By Lauren King
CEO and lead reporter for the Davis Vanguard, David Greenwald, was subpoenaed and ordered to appear in court on the afternoon of May 4, 2015, after the Yolo County District Attorney’s office caught wind of a recent Vanguard article, in part describing the felony case of Guillermo and Sandra Bonilla along with Juan Bonilla, from their perspective. The initial interview took place several months prior, and an article was published after Mr. Greenwald learned that the case would go to trial during the coming week.
Deputy District Attorney Michael Favero believed there to be inconsistencies in Mrs. Bonilla’s (who has not testified) recollection of events between statements given to counsel and those that she appeared to make to Mr. Greenwald. Mr. Greenwald was thusly subpoenaed in hopes that he could help provide an authentic account of the events that took place on May 11, 2013, in West Sacramento.
Mr. Greenwald, represented by Sacramento Attorney Josh Kaizuka, moved to quash the subpoena to protect the reporter from being asked to reveal unpublished information about the article’s sources.
Under the new California Shield Law, passed in 2013, journalists and bloggers who report the news to the public are protected from being forced to testify about their work. Not all are covered under this law, however, a “covered journalist,” someone who gathers and reports news for “an entity or service that disseminates news and information” is entitled to its protection.
According to Senator Feinstein, the “covered journalist” definition includes freelancers, part-timers, and student journalists. The only disclosures that reporters may be compelled to make are those that would lead to the prevention of crimes such as murder, kidnapping, child abduction, or “acts of terrorism.”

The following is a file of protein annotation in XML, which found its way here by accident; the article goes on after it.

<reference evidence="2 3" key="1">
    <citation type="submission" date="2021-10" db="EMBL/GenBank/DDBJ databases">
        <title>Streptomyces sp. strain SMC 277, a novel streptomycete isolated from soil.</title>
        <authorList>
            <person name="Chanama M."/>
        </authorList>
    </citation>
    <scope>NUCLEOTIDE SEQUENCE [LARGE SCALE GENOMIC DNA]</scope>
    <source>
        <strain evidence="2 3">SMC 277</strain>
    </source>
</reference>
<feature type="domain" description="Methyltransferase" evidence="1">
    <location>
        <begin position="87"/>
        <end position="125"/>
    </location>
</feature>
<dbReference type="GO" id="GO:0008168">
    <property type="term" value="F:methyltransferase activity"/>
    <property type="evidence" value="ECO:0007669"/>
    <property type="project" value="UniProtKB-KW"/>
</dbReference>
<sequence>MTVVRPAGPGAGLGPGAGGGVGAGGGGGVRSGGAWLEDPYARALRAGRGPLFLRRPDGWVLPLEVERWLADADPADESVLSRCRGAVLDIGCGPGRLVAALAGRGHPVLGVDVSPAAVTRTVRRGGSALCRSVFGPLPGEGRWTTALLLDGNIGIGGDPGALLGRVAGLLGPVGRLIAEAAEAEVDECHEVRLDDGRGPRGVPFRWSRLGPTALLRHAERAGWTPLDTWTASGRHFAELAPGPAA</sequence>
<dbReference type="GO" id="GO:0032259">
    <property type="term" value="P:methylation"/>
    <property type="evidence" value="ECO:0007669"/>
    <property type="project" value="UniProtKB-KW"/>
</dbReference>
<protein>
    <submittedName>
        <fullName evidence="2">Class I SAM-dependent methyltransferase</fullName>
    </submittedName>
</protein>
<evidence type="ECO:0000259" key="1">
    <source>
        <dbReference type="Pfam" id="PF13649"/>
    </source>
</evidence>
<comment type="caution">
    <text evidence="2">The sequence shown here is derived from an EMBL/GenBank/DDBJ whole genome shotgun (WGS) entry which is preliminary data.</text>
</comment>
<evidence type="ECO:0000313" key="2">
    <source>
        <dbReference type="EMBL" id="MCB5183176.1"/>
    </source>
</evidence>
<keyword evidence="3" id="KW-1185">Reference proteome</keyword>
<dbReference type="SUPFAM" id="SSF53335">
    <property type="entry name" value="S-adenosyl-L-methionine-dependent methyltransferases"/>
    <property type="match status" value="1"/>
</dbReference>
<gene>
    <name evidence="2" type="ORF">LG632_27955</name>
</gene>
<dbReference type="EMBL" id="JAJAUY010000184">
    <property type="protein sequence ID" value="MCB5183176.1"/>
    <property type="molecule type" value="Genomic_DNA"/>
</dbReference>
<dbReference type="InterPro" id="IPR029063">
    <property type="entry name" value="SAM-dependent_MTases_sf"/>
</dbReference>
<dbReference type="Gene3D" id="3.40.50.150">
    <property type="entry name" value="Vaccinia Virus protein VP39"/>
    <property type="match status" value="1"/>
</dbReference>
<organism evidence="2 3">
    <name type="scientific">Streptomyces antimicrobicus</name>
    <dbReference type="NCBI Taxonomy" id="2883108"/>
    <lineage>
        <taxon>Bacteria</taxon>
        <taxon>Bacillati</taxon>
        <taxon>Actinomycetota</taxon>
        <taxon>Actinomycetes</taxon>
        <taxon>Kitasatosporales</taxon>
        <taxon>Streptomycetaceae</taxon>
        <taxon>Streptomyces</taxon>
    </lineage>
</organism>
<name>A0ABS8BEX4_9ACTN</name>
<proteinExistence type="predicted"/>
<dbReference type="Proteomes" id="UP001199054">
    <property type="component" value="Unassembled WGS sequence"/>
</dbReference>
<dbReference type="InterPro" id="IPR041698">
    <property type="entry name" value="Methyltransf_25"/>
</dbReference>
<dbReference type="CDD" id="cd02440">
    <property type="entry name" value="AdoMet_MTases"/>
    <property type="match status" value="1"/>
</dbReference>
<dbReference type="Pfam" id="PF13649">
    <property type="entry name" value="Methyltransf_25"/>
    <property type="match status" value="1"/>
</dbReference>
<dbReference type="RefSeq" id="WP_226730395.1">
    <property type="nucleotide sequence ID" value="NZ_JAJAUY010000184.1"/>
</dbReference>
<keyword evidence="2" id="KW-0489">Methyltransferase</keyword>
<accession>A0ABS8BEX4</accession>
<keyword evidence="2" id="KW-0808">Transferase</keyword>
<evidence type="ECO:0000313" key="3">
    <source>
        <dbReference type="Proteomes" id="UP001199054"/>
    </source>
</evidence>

The First Amendment coalition writes, “The California Shield Law provides legal protections to journalists seeking to maintain the confidentiality of an unnamed source or unpublished information obtained during newsgathering.”
Mr. Greenwald’s recent article, published April 21, 2015, does not contain any of the aforementioned conditions that would compel him to reveal unpublished materials. Also, Mr. and Mrs. Bonilla’s words were never directly quoted within the article. The couple’s story was paraphrased by Mr. Greenwald, and therefore, naturally subject to possible inconsistencies from the Bonillas’ direct, verbal statements in court.
Deputy District Attorneys Ryan Couzens and Michael Favero attempted to discredit the Vanguard by arguing that it is a blog, rather than a legitimate news website. Not only are these statements false, but the Vanguard, under the new California Shield Law, would likely be protected as a blog as well.
Additionally, DDA Couzens cited the case of Rancho Publications v. Superior Court (1999) against the motion. This case does relate to the California Shield Law, however, its subject is that of advertising sources in a print newspaper, which does not seem to apply directly to the current case or motion.
Judge Reed did not buy into the prosecution’s argument and was prepared, barring an explicit controlling legal opinion on Tuesday morning, to accept that the Shield Law covers the Vanguard and would limit the scope of Mr. Greenwald’s testimony.
It is unclear exactly what the District Attorney’s office hopes to gain from Mr. Greenwald’s testimony. However, Judge David W. Reed appeared to agree that the scope of questioning, should Mr. Greenwald take the stand, must be limited to published information. Judge Reed ordered the Vanguard CEO to return on the morning of May 5 to continue discussions concerning the unsettled motion.
Legal arguments are set to begin at 8:30 a.m. on Tuesday. Mr. Greenwald was ordered to appear at 10:30 a.m. to testify.